The global electric mobility movement is picking up speed—so much so that experts predict EVs are close to the “tipping point” of rapid mass adoption. In fact, according to BloombergNEF, EVs will represent more than two-thirds of passenger vehicle sales by 2040.
So, what’s behind the rapid uptake of EVs? Put simply, EVs are more accessible, affordable, and attractive than ever before. And these advances owe a lot to how EV batteries—the most expensive part of an EV–have evolved.
Thanks to the rapid advancements of battery technology in recent years, prices have dropped 89 percent since 2010. Just like the batteries found in your mobile phone, tablet, and laptop, EV battery cells are more resilient than you might think. Plus, with the proper care, you can extend your EV’s battery life expectancy long into the future.
So, how long will your EV battery last, really? And what are some of the things you can do to extend its longevity? Read on to learn everything you need to know about battery life and the best practices you can follow to ensure you get the most out of your EV for years to come.
EV batteries require less maintenance
The battery, as well as many other components of an electric vehicle, require far less maintenance than their gasoline counterparts. As there are far fewer moving parts in electric motors compared to ICE engines—over two dozen fewer automotive components—there are fewer parts that could eventually fail or need replacing.
Plus, with fewer fluids, such as engine oil, as well as regenerative braking technology reducing brake wear, there is simply less which EV drivers have to worry about.
The aforementioned fears are understandable: the battery pack of an EV is by far the most expensive part of the vehicle and can cost $5,000 on average and even as much as $15,000 per battery in some cases.
It’s important to note here that battery prices have fallen dramatically over the past decade. For example, the average price of a kilowatt-hour—the standard measure of a battery’s price—dropped from $1,160 per kWh in 2010 to just $137 in the past year.
However, as with many components of older vehicles, the battery will eventually begin to degrade. To measure this, when looking at the average decline across all vehicles, the loss is arguably minor, at 2.3 percent per year. This means that if you purchase an EV today with a 240 km (150 miles) range, you’ll have only lost about 27 km (17 miles) of accessible range after five years.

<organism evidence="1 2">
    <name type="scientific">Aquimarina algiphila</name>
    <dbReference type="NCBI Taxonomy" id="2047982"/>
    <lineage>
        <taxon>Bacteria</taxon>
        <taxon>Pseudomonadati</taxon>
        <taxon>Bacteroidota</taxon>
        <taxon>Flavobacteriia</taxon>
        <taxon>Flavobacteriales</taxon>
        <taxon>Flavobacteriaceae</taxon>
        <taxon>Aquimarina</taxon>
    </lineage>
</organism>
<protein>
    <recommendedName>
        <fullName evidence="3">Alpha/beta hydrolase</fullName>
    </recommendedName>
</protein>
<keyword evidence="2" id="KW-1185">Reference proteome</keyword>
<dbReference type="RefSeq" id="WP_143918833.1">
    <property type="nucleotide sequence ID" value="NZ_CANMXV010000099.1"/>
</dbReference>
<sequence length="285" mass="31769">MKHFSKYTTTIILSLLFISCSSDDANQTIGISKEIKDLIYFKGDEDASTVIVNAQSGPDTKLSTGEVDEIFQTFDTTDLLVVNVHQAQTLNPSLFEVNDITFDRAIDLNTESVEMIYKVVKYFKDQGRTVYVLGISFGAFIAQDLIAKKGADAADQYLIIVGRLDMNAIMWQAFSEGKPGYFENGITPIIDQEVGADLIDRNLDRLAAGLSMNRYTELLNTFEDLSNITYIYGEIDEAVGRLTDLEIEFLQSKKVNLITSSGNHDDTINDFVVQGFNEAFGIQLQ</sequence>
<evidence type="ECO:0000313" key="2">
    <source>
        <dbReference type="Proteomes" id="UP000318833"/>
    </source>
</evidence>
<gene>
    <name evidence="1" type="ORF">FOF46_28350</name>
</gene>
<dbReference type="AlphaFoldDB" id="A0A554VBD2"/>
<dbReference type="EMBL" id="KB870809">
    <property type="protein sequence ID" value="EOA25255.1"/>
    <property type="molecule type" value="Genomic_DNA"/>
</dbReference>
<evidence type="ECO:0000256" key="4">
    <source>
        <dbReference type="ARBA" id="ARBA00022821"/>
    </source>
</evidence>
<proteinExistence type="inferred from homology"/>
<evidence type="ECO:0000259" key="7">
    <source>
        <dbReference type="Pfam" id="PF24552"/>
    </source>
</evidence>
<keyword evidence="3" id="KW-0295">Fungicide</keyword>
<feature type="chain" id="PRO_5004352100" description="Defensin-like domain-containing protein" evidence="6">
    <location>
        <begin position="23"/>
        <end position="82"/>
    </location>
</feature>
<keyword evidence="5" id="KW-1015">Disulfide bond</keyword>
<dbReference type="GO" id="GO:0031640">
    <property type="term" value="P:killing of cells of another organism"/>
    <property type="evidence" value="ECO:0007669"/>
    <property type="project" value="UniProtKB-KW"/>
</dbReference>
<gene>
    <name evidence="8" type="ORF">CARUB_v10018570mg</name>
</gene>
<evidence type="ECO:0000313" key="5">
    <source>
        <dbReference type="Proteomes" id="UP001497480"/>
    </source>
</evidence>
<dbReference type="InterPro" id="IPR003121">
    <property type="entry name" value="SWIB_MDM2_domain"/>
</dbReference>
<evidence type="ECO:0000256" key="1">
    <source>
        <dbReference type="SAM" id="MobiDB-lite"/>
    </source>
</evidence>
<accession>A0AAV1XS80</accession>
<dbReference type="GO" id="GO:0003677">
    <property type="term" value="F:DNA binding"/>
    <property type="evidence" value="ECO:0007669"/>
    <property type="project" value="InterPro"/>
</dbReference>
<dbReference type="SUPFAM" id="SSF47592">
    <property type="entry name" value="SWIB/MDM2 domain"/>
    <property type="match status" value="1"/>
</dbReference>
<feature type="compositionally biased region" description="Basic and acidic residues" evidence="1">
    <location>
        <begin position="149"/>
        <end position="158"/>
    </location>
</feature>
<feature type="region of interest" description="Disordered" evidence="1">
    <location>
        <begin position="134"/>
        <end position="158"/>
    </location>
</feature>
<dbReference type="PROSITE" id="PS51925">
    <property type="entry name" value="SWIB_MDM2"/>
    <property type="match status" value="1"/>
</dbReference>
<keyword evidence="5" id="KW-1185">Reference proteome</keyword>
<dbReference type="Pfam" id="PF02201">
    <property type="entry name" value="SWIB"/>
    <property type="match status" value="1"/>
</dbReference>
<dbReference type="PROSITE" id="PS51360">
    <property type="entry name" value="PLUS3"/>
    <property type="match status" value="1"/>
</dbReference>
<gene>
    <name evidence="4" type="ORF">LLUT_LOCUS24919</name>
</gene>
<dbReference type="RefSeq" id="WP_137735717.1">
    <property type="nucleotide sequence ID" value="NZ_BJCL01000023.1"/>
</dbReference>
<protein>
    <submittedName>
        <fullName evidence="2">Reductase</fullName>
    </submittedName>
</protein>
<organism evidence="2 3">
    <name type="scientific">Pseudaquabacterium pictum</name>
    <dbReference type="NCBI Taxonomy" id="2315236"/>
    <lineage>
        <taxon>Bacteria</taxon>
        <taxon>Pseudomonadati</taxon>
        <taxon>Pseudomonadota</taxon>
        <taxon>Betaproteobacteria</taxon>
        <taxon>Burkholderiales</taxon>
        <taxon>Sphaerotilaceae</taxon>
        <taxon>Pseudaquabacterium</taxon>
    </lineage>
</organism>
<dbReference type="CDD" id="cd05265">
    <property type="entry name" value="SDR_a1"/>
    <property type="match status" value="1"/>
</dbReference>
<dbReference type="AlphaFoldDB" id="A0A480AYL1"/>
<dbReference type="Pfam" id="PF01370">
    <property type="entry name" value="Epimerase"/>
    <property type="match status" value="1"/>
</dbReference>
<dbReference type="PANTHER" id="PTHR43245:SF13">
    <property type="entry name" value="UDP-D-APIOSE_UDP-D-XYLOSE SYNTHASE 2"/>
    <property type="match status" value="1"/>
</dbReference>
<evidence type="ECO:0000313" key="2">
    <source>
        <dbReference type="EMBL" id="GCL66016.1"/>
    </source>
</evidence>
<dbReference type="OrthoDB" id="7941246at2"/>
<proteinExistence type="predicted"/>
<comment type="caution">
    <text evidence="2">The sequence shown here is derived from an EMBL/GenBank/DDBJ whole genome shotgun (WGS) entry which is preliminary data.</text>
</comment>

Does EV charging affect the battery life?
In short, yes. Charging a battery does have an effect on your vehicle’s battery life.
One of the innovations that led to the rise of electric vehicles over the past decade is Lithium-ion batteries. Traditionally, most vehicle batteries were made from lead-acid and only had to start a vehicle’s motor with a short surge of power which would then be recharged as the vehicle drove by an on-board alternator. However, they were not ideal for discharging more than a few percent of their power and are often referred to as SLI batteries (starting, lighting, and ignition).
Comparatively, lithium-ion batteries are designed to handle a much higher density of energy. Both your cell phone and your laptop use lithium-ion batteries and much like the advancement in the technology of both over the past two decades, lithium-ion batteries have increased the potential to use electricity in vehicles. And these advances are only tipped to continue.
However, while an EV’s battery will lose its ability to fully charge over time, it is unlikely that it will stop altogether. There are a few best practices that you can do to extend the life of your EV’s battery.
EV battery charging best practices
The improvement over the past decades in lithium-ion batteries has been significant. The advances have extended battery life, increased safety, and reduced the weight and price of battery packs. However, like all pieces of technology, if you care for them in the right way, you can extend their longevity and increase your return on investment.
Don’t charge your EV every night
Regardless of whether you’re only topping up the battery by a few percent or charging the vehicle fully, every time your battery charges, you put stress on the battery. As a result, the capacity of the battery is reduced by a fraction. To avoid this compounding over time, you shouldn’t plug your vehicle in every night. If you only charge your vehicle when it’s necessary, and not plugging the vehicle in as soon as you get home, you can extend your battery life.
Control the optimal battery state of charge during long storage
Lastly, leaving your EV parked for too long with a full (or empty) battery also contributes to the degradation. To avoid this, if you’re going to spend a significant amount of time away from your vehicle, it’s recommended that you fill it up to somewhere between 25 and 75 percent. There are smart charging stations that can help you with this and make sure that your battery doesn’t go beyond these limits.